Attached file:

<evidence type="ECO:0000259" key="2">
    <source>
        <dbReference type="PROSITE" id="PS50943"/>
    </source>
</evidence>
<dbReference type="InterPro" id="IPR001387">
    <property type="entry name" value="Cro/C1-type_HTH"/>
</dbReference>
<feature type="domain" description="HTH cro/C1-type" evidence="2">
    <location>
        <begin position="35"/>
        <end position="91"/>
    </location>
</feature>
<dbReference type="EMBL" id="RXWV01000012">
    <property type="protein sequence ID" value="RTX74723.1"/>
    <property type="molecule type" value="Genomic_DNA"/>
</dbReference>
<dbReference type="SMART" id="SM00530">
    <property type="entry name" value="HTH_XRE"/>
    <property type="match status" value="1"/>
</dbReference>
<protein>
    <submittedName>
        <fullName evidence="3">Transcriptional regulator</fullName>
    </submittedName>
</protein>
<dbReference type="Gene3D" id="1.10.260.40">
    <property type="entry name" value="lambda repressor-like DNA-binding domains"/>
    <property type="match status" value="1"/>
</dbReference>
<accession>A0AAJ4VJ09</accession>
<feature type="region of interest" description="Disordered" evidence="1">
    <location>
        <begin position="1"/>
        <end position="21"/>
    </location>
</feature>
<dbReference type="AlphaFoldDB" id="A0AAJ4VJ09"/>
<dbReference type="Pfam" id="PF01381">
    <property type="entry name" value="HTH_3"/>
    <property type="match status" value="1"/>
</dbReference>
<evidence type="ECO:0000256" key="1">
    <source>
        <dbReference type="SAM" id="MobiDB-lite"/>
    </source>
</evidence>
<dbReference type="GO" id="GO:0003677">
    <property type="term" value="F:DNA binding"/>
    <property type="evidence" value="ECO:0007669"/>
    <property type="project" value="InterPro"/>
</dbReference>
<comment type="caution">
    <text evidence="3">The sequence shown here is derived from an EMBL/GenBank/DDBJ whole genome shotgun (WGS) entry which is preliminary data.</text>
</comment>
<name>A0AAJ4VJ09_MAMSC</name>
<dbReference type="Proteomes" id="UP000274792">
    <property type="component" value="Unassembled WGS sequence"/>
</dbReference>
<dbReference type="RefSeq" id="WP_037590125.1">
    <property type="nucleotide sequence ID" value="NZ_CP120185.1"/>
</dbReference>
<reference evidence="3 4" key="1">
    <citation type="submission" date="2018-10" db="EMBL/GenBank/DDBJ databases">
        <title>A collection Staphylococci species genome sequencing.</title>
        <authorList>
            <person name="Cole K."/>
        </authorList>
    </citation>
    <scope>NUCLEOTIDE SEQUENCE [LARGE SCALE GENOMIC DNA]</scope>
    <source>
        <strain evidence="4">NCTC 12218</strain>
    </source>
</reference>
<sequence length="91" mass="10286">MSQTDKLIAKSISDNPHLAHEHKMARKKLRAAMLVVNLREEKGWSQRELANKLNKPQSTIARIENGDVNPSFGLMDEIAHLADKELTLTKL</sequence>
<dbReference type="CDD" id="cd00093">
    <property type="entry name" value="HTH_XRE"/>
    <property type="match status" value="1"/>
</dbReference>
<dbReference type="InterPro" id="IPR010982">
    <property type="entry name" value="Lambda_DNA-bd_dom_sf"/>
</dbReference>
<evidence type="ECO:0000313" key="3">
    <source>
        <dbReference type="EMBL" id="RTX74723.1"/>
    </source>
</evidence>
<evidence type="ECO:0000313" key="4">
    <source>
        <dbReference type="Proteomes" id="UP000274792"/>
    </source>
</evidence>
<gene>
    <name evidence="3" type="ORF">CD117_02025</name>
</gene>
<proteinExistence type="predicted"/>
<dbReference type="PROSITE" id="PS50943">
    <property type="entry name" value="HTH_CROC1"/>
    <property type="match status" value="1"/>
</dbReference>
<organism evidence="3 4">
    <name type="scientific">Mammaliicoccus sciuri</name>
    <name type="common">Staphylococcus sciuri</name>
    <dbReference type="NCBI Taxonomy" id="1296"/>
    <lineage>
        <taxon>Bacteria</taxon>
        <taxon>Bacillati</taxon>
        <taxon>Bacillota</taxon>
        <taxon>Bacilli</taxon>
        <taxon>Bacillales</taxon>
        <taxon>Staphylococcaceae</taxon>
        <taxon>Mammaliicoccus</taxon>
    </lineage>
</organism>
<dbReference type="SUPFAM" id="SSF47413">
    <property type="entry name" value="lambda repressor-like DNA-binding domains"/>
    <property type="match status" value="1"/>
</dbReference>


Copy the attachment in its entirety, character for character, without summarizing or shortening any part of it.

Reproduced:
<evidence type="ECO:0000259" key="2">
    <source>
        <dbReference type="PROSITE" id="PS50943"/>
    </source>
</evidence>
<dbReference type="InterPro" id="IPR001387">
    <property type="entry name" value="Cro/C1-type_HTH"/>
</dbReference>
<feature type="domain" description="HTH cro/C1-type" evidence="2">
    <location>
        <begin position="35"/>
        <end position="91"/>
    </location>
</feature>
<dbReference type="EMBL" id="RXWV01000012">
    <property type="protein sequence ID" value="RTX74723.1"/>
    <property type="molecule type" value="Genomic_DNA"/>
</dbReference>
<dbReference type="SMART" id="SM00530">
    <property type="entry name" value="HTH_XRE"/>
    <property type="match status" value="1"/>
</dbReference>
<protein>
    <submittedName>
        <fullName evidence="3">Transcriptional regulator</fullName>
    </submittedName>
</protein>
<dbReference type="Gene3D" id="1.10.260.40">
    <property type="entry name" value="lambda repressor-like DNA-binding domains"/>
    <property type="match status" value="1"/>
</dbReference>
<accession>A0AAJ4VJ09</accession>
<feature type="region of interest" description="Disordered" evidence="1">
    <location>
        <begin position="1"/>
        <end position="21"/>
    </location>
</feature>
<dbReference type="AlphaFoldDB" id="A0AAJ4VJ09"/>
<dbReference type="Pfam" id="PF01381">
    <property type="entry name" value="HTH_3"/>
    <property type="match status" value="1"/>
</dbReference>
<evidence type="ECO:0000256" key="1">
    <source>
        <dbReference type="SAM" id="MobiDB-lite"/>
    </source>
</evidence>
<dbReference type="GO" id="GO:0003677">
    <property type="term" value="F:DNA binding"/>
    <property type="evidence" value="ECO:0007669"/>
    <property type="project" value="InterPro"/>
</dbReference>
<comment type="caution">
    <text evidence="3">The sequence shown here is derived from an EMBL/GenBank/DDBJ whole genome shotgun (WGS) entry which is preliminary data.</text>
</comment>
<name>A0AAJ4VJ09_MAMSC</name>
<dbReference type="Proteomes" id="UP000274792">
    <property type="component" value="Unassembled WGS sequence"/>
</dbReference>
<dbReference type="RefSeq" id="WP_037590125.1">
    <property type="nucleotide sequence ID" value="NZ_CP120185.1"/>
</dbReference>
<reference evidence="3 4" key="1">
    <citation type="submission" date="2018-10" db="EMBL/GenBank/DDBJ databases">
        <title>A collection Staphylococci species genome sequencing.</title>
        <authorList>
            <person name="Cole K."/>
        </authorList>
    </citation>
    <scope>NUCLEOTIDE SEQUENCE [LARGE SCALE GENOMIC DNA]</scope>
    <source>
        <strain evidence="4">NCTC 12218</strain>
    </source>
</reference>
<sequence length="91" mass="10286">MSQTDKLIAKSISDNPHLAHEHKMARKKLRAAMLVVNLREEKGWSQRELANKLNKPQSTIARIENGDVNPSFGLMDEIAHLADKELTLTKL</sequence>
<dbReference type="CDD" id="cd00093">
    <property type="entry name" value="HTH_XRE"/>
    <property type="match status" value="1"/>
</dbReference>
<dbReference type="InterPro" id="IPR010982">
    <property type="entry name" value="Lambda_DNA-bd_dom_sf"/>
</dbReference>
<evidence type="ECO:0000313" key="3">
    <source>
        <dbReference type="EMBL" id="RTX74723.1"/>
    </source>
</evidence>
<evidence type="ECO:0000313" key="4">
    <source>
        <dbReference type="Proteomes" id="UP000274792"/>
    </source>
</evidence>
<gene>
    <name evidence="3" type="ORF">CD117_02025</name>
</gene>
<proteinExistence type="predicted"/>
<dbReference type="PROSITE" id="PS50943">
    <property type="entry name" value="HTH_CROC1"/>
    <property type="match status" value="1"/>
</dbReference>
<organism evidence="3 4">
    <name type="scientific">Mammaliicoccus sciuri</name>
    <name type="common">Staphylococcus sciuri</name>
    <dbReference type="NCBI Taxonomy" id="1296"/>
    <lineage>
        <taxon>Bacteria</taxon>
        <taxon>Bacillati</taxon>
        <taxon>Bacillota</taxon>
        <taxon>Bacilli</taxon>
        <taxon>Bacillales</taxon>
        <taxon>Staphylococcaceae</taxon>
        <taxon>Mammaliicoccus</taxon>
    </lineage>
</organism>
<dbReference type="SUPFAM" id="SSF47413">
    <property type="entry name" value="lambda repressor-like DNA-binding domains"/>
    <property type="match status" value="1"/>
</dbReference>